(5.3.5)

Where n is the number of stages involved.

We may rewrite this as

(5.3.6)

Combining 5.3.6 with 5.3.4 yields

(5.3.7)

As ππ is nothing more than a factor, this may be rewritten into a final convenient form.

(5.3.8)

where π is the number of identical stages.

Example 5.3.4

Assuming that all stages in Figure 5.3.6 use 741’s, what is the system gain and upper break frequency?

Stage 1:

Stage 2:

Stage 3:

System:

π_{2} = dominant stage. The dominant break here is 125 kHz (stage 1).

The system has a gain of 64 and an upper break of 125 kHz. If this level of performance is to be achieved with a single op amp, it would need a gainbandwidth product of 125 kHz times 64, or 8 MHz.

Example 5.3.5

A three-stage amplifier uses identical noninverting voltage stages with gains of 10 each. If the op amps used have an ππ’πππ‘π¦ of 4 MHz, what is the system gain and upper break?

Because these are noninverting amplifiers, the noise gain equals the signal gain. The break frequency for each stage is:

Because the three stages are identical, the system will roll off before 400 kHz.

Note that the system response in this case is reduced about an octave from the single-stage response.

Example 5.3.6

Using only LF411 op amps, design a circuit with an upper break frequency of 500 kHz and a gain of 26 dB.

A gain of 26 dB translates to an ordinary gain of 20. Assuming a noninverting voltage stage, and noting that π΄ππππ π=π΄π£ for noninverting form, a single op amp would require an ππ’πππ‘π¦ of:

Because the 411 has a typical ππ’πππ‘π¦ of 4 MHz, at least two stages are required.

There are many possibilities. One option is to set one stage as the dominant stage and set its gain to produce the desired π_{2} . The second stage will then be used to make up the difference in gain to the desired system gain.

Stage 1:

Stage 2: To achieve a final gain of 20, stage two requires a gain of 2.5. Its π_{2} is:

Note that if this frequency worked out to less than 500 kHz, three or more stages would be needed. To set the resistor values, the rules of thumb presented in Chapter Four may be used. One possible solution is shown in Figure 5.3.7 .

## Low Frequency Limitations

As mentioned earlier, standard op amps are direct-coupled. That is, their gain response extends down to 0 Hz. Consequently, many op amp circuits have no lower frequency limit. They will amplify DC signals just as easily as AC signals. Sometimes it is desirable to introduce a low frequency rolloff. Two cases of this are single-supply biasing (Chapter Four) and interference rejection (the removal of undesired signals, such as low frequency rumble). In both cases, the circuit designer produces a low frequency rolloff (lead network) by introducing coupling capacitors. For single-supply circuits, these capacitors are a necessary evil. Without them, stages would quickly overload from the large DC input. Also, signal sources and loads may be very intolerant of the DC bias potential. The result could be gross distortion or component failure. Even if a circuit uses a normal bipolar supply, a lead network may be used to reduce interference signals. For example, a well-chosen coupling capacitor can reduce 60 Hz hum interference while hardly affecting the quality of a voice transmission. Generally, these coupling capacitors can be simplified into the straightforward lead networks discussed back in Chapter One. (Remember, for lead networks, the highest critical frequency is the dominant one.) Also, if multiple networks are dominant, the resulting critical frequency will be higher than the individual break frequency. The relationship is the mirror image of Equation 5.3.8 . The proof for the following Equation is very similar to that of Equation 5.3.8 , and is left as an exercise.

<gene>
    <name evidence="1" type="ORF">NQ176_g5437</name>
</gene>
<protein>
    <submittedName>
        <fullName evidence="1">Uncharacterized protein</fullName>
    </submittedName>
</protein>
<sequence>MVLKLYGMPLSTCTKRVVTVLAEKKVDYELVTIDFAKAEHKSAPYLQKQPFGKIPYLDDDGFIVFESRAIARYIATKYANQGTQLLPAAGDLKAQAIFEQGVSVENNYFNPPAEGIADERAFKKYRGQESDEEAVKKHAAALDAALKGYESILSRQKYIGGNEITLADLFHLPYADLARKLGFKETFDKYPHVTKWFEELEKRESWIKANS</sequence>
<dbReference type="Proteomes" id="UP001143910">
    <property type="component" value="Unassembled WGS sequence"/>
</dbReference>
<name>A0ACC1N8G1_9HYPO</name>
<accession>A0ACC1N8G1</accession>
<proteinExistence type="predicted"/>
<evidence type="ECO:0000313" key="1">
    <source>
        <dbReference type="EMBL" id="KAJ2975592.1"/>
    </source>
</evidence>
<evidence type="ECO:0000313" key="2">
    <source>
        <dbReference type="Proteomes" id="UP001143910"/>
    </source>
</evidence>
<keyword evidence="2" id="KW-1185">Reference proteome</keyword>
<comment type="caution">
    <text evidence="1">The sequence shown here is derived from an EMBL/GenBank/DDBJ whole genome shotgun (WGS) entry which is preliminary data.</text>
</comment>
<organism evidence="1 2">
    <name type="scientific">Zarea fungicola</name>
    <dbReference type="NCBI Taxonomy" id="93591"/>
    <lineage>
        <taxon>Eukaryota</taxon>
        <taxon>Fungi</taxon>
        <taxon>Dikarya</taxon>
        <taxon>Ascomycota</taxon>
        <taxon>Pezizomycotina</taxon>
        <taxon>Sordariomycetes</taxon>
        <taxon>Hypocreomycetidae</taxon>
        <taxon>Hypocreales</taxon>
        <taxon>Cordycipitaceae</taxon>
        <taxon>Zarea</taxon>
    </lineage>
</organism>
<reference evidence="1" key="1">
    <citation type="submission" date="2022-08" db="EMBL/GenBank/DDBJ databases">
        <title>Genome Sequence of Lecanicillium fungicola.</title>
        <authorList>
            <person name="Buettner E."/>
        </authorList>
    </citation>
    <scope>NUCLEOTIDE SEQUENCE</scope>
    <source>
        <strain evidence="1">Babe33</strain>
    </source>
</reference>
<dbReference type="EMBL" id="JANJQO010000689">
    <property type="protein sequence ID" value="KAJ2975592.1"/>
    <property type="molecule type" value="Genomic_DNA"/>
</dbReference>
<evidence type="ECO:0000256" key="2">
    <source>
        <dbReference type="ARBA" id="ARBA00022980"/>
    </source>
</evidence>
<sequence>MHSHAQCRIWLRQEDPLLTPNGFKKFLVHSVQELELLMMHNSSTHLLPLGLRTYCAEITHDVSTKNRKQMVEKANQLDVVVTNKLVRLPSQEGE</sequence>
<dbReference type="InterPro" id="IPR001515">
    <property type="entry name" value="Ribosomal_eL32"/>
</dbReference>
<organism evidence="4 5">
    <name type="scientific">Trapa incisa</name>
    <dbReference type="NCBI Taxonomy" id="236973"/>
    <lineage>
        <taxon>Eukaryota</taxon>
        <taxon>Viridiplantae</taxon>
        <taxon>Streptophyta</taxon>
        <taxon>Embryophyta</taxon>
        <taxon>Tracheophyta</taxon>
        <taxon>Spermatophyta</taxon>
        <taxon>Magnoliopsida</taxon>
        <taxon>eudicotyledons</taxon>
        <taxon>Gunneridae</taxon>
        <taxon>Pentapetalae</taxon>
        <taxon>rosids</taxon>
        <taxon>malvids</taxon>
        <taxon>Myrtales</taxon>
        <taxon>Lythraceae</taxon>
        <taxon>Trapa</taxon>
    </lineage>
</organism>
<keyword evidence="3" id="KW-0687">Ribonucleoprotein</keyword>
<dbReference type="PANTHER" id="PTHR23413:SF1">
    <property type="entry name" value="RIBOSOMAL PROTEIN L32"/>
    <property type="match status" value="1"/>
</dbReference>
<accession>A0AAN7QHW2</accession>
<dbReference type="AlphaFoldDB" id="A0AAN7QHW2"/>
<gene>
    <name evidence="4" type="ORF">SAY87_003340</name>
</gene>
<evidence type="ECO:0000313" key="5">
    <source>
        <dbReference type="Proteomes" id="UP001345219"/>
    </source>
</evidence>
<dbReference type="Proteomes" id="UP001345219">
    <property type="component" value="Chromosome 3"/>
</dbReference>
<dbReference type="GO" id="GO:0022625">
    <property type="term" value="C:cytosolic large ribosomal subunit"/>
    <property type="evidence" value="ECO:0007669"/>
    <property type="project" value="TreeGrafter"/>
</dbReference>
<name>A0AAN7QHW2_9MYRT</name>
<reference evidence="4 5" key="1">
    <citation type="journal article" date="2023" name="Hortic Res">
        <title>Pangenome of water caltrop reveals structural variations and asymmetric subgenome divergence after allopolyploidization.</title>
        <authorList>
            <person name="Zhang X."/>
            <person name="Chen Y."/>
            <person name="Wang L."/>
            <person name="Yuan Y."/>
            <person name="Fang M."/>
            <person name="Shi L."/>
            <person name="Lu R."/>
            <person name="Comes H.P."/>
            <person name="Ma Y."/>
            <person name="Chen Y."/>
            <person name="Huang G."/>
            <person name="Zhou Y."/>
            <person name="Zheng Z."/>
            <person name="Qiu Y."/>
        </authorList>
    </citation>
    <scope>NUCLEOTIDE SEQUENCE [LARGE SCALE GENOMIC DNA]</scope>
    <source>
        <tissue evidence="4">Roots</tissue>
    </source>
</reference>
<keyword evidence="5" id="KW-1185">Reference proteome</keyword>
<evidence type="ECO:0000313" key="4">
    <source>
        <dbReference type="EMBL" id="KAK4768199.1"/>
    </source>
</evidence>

(5.3.9)

If you decide to add coupling capacitors in order to reduce interference, remember that the op amp will need a DC return resistor. An example is shown in Figure 5.3.8 . The 100 k Ξ© resistor is needed so that the inverting input’s half of the diff amp stage is properly biased. Note that for a typical op amp, this 100 k Ξ© also ends up setting the input impedance. Assuming a relatively low source impedance, the lead network simplification boils down to the 0.1 π F capacitor along with the 100 k Ξ© . The critical frequency is:

To sum up, then, when using general-purpose op amps, if no signal-coupling capacitors are being used, the gain response extends back to 0 Hz. If coupling capacitors are used, general lead network analysis techniques can be used to find the critical frequencies.